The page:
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Breakthrough for preclinical vaccine vectors
New adenovirus serotype exceeds all expectations in first preclinical vaccination tests(PresseBox) ( Munich, )
Virus technologies are a prime tool for targeted and highly controlled gene expression in mammalian cells and a hot candidate for modern vaccination R&D. Traditional vaccines are built from inactive or attenuated elements of a pathogen. Viral vectors on the other hand work as DNA or RNA transporters to reprogram a patient’s cells in order to produce a particular antigen and present it directly to the immune system.
This methods favors a cell-mediated immune response which fortifies the vaccination success. It also increases the medical potential as it can help fight established disease or cancers as a new form of therapy, on top of serving as a preventative measure. From a commercial standpoint, viral vectors can help eliminate complex manufacturing processes of classic vaccines and avoid secondary and tertiary structural deviations that are common in synthetic antigen production.
A recent press release (October 28th, 2015) described the successful development of a virus production cell line that addressed the challenges of virus vectors carrying aggressive gene targets such as bacterial or viral antigen markers. The first product from this cell line, carried by the new Ad19a serotype, has now been tested in mouse experiments as a vaccination gene vector. The results have exceeded all expectations.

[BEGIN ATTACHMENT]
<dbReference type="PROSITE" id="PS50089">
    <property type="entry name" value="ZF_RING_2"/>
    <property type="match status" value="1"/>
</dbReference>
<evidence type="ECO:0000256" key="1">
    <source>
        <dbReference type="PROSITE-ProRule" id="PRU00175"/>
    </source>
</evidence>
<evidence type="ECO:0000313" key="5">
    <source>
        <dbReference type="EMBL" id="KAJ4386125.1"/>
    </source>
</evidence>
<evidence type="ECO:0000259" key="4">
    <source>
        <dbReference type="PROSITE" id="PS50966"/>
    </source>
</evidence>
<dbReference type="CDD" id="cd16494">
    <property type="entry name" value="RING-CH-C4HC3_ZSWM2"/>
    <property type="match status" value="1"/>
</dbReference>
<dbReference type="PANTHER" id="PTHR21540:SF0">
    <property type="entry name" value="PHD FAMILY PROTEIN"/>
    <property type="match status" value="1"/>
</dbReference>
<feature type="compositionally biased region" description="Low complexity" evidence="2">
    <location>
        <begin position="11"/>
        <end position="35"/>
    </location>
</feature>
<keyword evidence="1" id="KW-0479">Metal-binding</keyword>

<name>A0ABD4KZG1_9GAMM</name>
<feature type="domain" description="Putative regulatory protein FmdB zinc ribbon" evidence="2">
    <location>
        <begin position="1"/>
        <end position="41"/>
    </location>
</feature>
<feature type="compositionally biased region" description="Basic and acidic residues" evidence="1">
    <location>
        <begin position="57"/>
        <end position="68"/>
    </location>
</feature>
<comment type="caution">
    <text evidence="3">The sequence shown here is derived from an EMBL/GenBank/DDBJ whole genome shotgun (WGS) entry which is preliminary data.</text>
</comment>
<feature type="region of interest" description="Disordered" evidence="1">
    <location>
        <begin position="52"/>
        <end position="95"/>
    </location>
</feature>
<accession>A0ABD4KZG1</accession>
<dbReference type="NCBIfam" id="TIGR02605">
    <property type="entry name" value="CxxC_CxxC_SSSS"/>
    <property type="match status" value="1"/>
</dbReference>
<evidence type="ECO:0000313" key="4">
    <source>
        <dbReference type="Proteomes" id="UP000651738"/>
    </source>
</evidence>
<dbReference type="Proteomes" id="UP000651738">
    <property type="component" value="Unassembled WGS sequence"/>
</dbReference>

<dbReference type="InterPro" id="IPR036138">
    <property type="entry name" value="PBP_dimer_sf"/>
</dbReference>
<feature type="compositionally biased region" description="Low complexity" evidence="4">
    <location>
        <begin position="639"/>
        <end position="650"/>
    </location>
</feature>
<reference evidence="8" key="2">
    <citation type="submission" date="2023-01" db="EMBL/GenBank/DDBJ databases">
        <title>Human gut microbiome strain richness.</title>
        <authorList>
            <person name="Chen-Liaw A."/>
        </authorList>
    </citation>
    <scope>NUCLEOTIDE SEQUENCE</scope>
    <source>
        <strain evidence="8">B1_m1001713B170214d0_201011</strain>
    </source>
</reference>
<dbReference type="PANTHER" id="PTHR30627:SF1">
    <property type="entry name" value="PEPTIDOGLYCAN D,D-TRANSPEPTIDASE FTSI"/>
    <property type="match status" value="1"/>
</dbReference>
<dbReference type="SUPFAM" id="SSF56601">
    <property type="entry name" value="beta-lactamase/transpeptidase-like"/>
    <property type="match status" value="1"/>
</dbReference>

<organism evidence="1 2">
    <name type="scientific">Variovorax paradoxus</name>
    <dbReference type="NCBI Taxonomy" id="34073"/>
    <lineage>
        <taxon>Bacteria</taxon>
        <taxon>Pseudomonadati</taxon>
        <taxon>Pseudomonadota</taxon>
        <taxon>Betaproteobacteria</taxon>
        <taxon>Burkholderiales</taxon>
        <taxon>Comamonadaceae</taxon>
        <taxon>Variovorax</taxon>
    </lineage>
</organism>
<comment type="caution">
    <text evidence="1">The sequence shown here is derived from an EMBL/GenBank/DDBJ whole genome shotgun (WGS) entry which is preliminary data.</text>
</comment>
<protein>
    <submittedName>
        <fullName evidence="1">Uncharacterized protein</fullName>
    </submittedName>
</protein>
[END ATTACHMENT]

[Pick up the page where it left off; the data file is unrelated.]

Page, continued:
After application of the Ad19a vector, scientists from a German and Danish collaboration could detect a high number of activated T-cells, a clear indication that Ad19a was able to elicit strong cellular immune response. Most importantly, this response was at least as high as response from classical viral vectors. This means that prior data, most often generated with the help of Ad5 or Ad2 vector systems, could be translated into this new system without the danger of losing immunization efficiencies.
Pre-acquired immunities against AV serotypes do exist in any population and in some areas the rate against Ad5 exceeds 80%. As a more exotic serotype, A19a has a low prevalence in the human population and on top it has a high tissue preference towards antigen presenting human dendritic cells. This means that the Ad19a vector could be applied to almost any potential patient and would necessitate much lower titers to work efficiently in humans – a big factor in making future treatments both accessible and affordable for the general population.
First clinical applications of this new vector system may be expected as soon as 2017.
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